Plastic Bottle Mosquito Trap





Introduction: Plastic Bottle Mosquito Trap

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Hello dear friends!

As some of my followers already know, I live in Bologna (Italy), in the heart of Po river Valley.

This area is known as the wettest one of Italy. This is due to terrain, level (a lot of areas are UNDER sea level) and weather.

These factors result in very hot temperatures in summer, very cold ones in winter, an incredibly thick fog but, mostly, giant and aggressive mosquitoes.

There is a city, Comacchio (only 55 miles from Bologna), that is known as the "Mosquitoes Town". XD

Obviously is nothing tropical, but it's very annoying!

It's really difficult to enjoy summer evenings without using pesticides, sprays or other stinky poisons. Or, you can always avoid using anything and... be eaten alive by these little vampires.

While mosquitoes are useful for the ecosystem (did you know that mosquitoes are the main cocoa plants pollinators? No mosquitoes means no chocolate!!!), we don't want them to fly around our garden and bite everything that's alive, pets included.

In this Instructable, I want to show you an all natural and potentially free way to create an efficent mosquito trap with little more than a plastic bottle!

Why potentially free? Because we will use materials that are always present in our home!


Let's start with our shopping list.

Step 1: Shopping List

For our trap we will need:

  • Plastic bottle (2 liters one is good)
  • 4 spoons of white sugar
  • 10gr (0.70oz) Brewer's yeast (freeze-dried one or fresh)
  • 200ml (6.75oz) water (and a pot for boiling)
  • Tape
  • Black cardboard (or similar dark covering)
  • Scissors

Optional for hanging

  • String
  • Liquor can container (like Baileys one, look at the images for more info)
  • Drill

If you have the liquor can container, you won't need black cardboard, we will see why.

NOTE: A lot of users reported me different results. Someone have found a full trap and some other an empty bottle after several attempts. You should experiment a bit by changing the amount of yeast in each traps, in fact only some kind of mosquitoes are attracted by this trap and the amount of CO2 released change the effectiveness depending on climate/humidity of your zone. For example, I've found a full bottle on the first attempt and much less dead mosquitoes in the next two bottles (with same recipe). I'm experimenting different mixtures in these days ;)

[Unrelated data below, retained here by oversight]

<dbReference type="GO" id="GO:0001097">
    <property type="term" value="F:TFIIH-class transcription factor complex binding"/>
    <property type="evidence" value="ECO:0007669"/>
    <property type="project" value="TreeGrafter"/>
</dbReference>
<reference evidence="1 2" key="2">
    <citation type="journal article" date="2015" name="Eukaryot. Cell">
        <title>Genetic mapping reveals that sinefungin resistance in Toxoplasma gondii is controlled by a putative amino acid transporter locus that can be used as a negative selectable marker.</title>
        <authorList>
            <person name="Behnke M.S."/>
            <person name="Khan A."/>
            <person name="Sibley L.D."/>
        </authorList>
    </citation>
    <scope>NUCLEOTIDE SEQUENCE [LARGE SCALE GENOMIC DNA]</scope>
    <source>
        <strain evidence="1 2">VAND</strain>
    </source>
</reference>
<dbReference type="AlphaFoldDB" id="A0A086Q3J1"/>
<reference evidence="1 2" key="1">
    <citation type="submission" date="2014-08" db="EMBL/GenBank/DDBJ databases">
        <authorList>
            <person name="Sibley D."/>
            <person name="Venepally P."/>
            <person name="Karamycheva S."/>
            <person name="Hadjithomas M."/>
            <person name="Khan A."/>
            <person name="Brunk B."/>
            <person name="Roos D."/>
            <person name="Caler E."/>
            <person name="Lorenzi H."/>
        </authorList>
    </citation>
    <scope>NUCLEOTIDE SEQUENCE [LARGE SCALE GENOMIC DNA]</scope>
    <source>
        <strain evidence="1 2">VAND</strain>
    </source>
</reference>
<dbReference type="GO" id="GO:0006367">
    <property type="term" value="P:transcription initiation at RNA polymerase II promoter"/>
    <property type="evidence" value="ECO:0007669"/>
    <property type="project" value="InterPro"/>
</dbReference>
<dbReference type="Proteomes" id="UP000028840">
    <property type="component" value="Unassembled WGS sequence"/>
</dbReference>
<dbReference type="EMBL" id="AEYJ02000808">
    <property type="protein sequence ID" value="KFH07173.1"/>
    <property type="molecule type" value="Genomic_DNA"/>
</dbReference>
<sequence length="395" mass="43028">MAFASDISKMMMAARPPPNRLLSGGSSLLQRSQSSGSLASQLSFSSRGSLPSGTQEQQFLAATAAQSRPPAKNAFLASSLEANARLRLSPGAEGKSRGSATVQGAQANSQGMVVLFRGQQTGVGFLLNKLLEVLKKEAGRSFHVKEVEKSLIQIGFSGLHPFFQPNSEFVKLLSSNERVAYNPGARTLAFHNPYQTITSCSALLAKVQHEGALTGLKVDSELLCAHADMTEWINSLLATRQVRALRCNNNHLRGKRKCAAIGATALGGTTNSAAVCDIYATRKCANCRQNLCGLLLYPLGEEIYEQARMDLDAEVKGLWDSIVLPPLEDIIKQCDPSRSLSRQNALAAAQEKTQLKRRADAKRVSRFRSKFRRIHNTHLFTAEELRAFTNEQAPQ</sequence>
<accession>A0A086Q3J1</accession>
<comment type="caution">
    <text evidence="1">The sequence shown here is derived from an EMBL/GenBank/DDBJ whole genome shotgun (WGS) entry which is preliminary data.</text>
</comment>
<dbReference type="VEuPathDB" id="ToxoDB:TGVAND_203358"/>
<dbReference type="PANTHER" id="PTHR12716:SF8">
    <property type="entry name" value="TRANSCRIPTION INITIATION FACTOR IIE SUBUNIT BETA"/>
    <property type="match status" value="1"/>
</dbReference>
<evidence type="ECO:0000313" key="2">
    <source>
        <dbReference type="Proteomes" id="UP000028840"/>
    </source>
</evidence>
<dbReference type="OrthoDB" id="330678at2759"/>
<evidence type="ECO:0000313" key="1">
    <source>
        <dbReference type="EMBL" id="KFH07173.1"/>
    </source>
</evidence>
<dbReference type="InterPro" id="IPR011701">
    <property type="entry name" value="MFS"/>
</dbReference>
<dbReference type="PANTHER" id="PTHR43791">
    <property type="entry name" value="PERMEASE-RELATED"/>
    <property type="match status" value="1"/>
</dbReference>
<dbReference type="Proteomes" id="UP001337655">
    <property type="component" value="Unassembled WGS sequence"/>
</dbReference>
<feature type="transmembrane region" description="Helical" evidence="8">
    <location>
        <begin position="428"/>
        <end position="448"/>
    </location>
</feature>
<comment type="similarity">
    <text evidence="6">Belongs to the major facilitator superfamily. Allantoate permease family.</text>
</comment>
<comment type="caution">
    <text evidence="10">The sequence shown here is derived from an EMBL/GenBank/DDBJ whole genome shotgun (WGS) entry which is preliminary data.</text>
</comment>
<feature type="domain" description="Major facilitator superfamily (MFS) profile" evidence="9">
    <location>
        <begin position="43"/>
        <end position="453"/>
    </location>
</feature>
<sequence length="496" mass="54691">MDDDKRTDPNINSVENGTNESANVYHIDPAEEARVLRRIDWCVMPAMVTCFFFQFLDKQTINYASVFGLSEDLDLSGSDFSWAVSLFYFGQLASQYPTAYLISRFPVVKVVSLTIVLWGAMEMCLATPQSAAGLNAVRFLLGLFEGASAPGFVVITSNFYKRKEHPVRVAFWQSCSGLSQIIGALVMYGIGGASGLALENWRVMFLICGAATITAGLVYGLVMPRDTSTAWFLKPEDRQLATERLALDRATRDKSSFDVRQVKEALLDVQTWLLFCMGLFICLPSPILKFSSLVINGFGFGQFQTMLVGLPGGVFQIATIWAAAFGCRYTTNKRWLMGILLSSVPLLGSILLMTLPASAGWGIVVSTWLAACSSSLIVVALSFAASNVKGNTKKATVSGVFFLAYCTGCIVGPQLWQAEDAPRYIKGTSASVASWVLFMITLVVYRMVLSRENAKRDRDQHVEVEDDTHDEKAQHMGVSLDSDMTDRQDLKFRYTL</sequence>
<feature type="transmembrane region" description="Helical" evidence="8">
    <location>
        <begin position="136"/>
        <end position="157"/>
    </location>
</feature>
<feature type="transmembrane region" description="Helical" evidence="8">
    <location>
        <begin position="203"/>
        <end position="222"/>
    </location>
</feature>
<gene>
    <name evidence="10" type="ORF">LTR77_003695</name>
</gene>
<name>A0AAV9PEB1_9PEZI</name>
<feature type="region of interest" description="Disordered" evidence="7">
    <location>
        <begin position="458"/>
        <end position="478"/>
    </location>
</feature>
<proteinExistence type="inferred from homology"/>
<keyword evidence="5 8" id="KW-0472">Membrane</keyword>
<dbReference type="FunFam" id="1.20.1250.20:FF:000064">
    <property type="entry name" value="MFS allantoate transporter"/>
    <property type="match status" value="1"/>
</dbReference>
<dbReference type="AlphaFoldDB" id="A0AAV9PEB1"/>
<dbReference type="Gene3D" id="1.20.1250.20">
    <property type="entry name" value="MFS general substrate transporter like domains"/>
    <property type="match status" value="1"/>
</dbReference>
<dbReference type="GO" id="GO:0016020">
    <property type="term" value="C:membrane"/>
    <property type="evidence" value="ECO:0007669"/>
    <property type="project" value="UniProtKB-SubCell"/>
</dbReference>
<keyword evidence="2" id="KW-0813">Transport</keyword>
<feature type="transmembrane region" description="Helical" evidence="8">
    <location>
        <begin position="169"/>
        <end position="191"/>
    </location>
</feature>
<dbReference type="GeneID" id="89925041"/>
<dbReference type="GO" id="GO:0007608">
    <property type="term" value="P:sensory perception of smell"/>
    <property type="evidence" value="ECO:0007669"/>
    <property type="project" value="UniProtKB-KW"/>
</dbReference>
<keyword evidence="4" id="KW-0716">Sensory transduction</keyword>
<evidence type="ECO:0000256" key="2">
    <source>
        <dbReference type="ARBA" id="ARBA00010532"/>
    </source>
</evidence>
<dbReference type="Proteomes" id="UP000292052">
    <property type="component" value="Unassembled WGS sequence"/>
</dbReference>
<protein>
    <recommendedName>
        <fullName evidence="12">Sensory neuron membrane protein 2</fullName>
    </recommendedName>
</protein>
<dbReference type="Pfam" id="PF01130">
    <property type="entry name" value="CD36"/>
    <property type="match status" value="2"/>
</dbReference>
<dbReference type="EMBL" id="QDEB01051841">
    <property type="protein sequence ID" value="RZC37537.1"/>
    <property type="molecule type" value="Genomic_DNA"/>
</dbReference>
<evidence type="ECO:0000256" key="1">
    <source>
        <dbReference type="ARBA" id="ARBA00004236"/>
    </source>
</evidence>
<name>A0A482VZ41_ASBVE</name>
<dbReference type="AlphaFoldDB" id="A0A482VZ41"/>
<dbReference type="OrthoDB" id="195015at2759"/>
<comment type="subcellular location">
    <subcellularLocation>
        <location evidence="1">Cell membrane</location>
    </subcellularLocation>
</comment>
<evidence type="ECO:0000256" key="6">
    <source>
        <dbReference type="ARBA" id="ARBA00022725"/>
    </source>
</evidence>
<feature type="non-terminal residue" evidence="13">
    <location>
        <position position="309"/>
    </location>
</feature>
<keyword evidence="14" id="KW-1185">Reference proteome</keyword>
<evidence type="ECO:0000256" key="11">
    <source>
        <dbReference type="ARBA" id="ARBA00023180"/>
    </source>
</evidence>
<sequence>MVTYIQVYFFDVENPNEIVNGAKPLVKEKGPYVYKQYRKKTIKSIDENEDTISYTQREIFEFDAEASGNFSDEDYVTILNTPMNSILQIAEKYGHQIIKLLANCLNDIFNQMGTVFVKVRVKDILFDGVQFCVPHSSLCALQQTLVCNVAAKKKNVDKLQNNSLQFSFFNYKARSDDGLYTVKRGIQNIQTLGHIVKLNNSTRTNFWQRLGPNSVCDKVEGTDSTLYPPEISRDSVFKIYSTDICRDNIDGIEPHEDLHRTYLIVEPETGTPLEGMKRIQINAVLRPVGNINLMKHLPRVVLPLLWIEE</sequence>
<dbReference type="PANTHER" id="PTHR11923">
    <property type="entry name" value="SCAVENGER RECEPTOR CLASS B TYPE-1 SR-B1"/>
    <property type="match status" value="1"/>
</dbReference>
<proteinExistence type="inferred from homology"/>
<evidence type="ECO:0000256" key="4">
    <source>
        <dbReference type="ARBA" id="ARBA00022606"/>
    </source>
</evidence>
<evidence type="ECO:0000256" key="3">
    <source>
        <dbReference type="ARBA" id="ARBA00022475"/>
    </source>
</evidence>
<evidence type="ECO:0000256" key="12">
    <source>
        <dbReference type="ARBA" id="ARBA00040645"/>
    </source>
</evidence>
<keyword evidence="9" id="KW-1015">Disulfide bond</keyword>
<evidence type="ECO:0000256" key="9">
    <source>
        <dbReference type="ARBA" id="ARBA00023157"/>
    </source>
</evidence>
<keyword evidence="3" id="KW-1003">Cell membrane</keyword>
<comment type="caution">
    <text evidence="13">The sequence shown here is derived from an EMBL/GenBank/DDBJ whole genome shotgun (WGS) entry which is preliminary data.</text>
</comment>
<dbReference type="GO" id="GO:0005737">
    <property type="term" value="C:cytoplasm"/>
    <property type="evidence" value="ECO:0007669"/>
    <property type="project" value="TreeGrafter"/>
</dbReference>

As you can see, these are very common and easy to find materials.

I didn't have to buy anything except for the brewer's yeast (I can't find fresh one...darn).

Let's move on the first thing: cutting the bottle!

Step 2: Prepare Your Bottle

The first thing to do is cutting your bottle at the right height.

You have to cut 2-3 cm (about 1 inches) over the point where the bottle becomes thinner (the grip).

Use your scissors for that, or a Dremel if you have one! :)

You don't need to be super precise, but try to make a straight cut.

Now you have 2 separated pieces.

Easy, isn't it? :)

To the mixture!

Step 3: Mixture

Now, put 200ml (6.75 oz) of tap water in a pot and boil it for 10 minutes.

This will eliminate the possible presence of chlorine.

Don't boil more thank 10 minutes, or too much water will evaporate.

While water is still hot, add 4 spoons of white sugar and mix until everything will be dissolved.

Now wait until water is at room temperature.

It's important, or high temperatures will kill the yeast and deform the plastic bottle.

Then, pour the sweety mixture in to the big part of the bottle (obviously).

Finally, add the brewer's yeast.

Don't mix yeast! If you do so, the reaction that attracts mosquitoes will NOT last longer.

Now that the mixture is ready, put the top part of the bottle inside the big one, face down, to create a funnel (the picture shows it well).

Finally, close the border with some tape to fix it up and make te cap hole the only way in-out for mosquitoes.